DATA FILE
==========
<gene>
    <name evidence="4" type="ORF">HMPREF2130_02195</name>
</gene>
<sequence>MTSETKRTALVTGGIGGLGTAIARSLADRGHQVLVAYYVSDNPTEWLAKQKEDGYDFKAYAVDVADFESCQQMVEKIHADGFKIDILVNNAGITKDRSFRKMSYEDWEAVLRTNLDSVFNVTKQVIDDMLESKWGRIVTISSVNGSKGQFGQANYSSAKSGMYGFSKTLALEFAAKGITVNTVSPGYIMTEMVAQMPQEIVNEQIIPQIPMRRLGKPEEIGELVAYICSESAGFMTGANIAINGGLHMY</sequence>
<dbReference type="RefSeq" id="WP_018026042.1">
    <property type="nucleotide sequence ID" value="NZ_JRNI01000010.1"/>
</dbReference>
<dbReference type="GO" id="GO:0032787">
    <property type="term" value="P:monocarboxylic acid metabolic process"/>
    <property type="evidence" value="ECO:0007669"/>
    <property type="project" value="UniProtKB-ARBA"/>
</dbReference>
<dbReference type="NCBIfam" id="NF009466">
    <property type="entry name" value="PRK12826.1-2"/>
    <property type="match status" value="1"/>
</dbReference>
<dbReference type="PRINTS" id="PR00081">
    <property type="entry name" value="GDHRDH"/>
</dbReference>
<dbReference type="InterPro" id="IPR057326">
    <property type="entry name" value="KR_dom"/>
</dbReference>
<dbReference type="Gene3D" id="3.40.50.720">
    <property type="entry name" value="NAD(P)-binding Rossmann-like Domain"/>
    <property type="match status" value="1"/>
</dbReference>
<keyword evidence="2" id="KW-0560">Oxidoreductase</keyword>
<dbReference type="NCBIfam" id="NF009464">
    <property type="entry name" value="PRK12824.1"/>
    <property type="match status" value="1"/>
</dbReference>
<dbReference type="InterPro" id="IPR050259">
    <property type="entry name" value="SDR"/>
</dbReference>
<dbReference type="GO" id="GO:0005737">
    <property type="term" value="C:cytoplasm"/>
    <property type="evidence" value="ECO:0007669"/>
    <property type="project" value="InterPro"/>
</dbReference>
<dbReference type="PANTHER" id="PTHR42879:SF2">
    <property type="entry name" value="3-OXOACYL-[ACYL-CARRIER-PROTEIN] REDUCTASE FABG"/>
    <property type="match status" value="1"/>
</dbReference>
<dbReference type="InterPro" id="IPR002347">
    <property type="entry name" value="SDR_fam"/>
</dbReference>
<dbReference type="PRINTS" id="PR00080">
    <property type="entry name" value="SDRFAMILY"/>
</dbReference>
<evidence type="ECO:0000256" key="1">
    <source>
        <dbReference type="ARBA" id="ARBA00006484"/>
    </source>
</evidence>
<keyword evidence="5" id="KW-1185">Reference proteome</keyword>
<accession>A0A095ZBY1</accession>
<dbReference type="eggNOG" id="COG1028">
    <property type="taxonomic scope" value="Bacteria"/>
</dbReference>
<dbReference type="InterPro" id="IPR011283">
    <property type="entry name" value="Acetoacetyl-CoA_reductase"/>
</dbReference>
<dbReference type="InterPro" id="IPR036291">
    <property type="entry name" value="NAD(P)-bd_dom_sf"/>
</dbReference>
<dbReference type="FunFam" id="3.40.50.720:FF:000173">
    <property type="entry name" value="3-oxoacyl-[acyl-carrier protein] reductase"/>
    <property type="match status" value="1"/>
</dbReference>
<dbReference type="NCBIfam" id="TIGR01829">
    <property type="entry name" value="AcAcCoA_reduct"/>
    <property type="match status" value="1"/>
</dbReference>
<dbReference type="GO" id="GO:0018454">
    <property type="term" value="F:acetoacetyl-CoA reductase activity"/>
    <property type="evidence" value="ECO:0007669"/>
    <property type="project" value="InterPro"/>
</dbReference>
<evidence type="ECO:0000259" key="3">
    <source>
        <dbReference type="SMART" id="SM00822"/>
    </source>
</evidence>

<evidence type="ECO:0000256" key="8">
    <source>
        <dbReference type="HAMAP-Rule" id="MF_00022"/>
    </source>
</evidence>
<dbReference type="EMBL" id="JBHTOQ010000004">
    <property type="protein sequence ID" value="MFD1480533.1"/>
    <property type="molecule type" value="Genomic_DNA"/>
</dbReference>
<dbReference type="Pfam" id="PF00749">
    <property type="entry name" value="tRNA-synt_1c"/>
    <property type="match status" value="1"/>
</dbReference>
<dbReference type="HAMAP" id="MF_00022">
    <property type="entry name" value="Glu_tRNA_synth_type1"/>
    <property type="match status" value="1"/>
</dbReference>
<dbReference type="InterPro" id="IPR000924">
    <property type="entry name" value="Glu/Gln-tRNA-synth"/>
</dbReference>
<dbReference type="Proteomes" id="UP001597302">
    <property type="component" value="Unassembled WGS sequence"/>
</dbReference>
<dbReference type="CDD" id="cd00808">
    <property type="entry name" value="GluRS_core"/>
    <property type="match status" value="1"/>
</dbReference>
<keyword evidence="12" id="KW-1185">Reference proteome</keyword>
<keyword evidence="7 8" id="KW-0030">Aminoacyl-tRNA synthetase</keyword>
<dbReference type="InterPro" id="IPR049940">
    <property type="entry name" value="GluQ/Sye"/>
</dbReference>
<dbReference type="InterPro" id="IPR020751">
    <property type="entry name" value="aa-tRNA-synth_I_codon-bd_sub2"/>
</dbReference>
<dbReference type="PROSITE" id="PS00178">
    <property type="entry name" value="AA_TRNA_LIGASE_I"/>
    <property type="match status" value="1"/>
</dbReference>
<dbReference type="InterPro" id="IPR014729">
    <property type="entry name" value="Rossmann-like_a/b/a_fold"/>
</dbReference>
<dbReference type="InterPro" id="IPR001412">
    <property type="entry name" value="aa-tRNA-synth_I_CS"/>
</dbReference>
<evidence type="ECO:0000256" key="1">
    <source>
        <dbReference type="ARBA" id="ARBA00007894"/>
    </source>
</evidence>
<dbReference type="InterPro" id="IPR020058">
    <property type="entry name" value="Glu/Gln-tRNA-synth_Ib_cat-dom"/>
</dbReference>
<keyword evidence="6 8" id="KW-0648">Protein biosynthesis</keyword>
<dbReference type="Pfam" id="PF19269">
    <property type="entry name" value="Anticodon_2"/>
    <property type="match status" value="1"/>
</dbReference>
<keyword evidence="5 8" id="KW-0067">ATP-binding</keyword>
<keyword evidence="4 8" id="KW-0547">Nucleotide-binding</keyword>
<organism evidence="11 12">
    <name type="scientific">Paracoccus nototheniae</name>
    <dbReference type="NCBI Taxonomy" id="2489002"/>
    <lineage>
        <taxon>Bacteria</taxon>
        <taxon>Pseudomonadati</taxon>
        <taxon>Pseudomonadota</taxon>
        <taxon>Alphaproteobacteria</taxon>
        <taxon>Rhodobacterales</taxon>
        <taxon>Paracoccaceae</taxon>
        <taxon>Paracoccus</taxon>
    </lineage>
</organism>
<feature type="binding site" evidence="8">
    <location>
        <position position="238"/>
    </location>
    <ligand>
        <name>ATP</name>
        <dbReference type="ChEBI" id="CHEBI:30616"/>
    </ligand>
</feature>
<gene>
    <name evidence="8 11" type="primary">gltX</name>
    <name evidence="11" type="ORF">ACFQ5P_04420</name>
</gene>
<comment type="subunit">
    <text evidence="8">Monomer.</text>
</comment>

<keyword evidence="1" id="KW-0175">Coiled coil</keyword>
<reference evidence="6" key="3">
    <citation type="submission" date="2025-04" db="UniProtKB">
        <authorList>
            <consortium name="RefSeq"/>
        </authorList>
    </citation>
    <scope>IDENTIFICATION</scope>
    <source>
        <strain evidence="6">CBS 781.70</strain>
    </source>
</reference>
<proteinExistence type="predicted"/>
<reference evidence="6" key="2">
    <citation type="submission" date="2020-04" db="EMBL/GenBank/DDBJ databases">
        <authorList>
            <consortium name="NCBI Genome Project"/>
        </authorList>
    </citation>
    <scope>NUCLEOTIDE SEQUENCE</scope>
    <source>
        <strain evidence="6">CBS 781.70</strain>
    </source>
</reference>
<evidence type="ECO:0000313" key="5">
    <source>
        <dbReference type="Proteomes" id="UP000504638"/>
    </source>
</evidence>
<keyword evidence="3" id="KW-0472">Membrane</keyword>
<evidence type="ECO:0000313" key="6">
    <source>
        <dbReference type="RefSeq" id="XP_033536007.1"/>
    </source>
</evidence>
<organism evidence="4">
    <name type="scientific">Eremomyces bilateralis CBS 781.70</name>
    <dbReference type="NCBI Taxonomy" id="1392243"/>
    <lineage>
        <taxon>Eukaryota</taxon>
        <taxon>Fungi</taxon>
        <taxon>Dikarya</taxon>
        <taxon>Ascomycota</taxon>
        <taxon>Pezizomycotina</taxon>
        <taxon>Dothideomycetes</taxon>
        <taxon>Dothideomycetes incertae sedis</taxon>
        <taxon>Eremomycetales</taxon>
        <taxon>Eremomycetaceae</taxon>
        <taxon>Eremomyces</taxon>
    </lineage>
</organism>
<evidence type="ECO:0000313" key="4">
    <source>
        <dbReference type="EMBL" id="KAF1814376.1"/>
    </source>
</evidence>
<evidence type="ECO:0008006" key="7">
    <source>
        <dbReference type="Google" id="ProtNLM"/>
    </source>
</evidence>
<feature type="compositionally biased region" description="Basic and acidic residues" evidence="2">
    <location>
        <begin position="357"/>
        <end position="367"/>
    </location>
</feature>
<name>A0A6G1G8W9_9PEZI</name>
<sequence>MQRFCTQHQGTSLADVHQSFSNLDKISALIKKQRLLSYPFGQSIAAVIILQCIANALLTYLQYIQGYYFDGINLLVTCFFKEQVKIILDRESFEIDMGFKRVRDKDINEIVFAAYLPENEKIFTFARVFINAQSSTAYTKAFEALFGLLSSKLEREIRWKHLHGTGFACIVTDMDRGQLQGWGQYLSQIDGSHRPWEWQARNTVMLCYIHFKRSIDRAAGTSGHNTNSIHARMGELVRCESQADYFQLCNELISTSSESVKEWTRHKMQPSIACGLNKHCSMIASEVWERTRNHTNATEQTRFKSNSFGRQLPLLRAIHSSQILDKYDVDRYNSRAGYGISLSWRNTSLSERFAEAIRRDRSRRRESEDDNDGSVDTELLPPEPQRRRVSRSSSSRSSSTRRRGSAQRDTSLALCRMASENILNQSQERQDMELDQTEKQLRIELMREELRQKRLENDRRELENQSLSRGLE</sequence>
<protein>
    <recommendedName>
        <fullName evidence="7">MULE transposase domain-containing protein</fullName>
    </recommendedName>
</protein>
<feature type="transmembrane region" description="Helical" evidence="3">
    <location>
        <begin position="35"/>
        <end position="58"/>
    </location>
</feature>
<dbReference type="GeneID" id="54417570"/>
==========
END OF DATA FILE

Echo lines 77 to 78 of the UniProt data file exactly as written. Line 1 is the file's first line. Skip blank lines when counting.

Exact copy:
    <property type="project" value="InterPro"/>
</dbReference>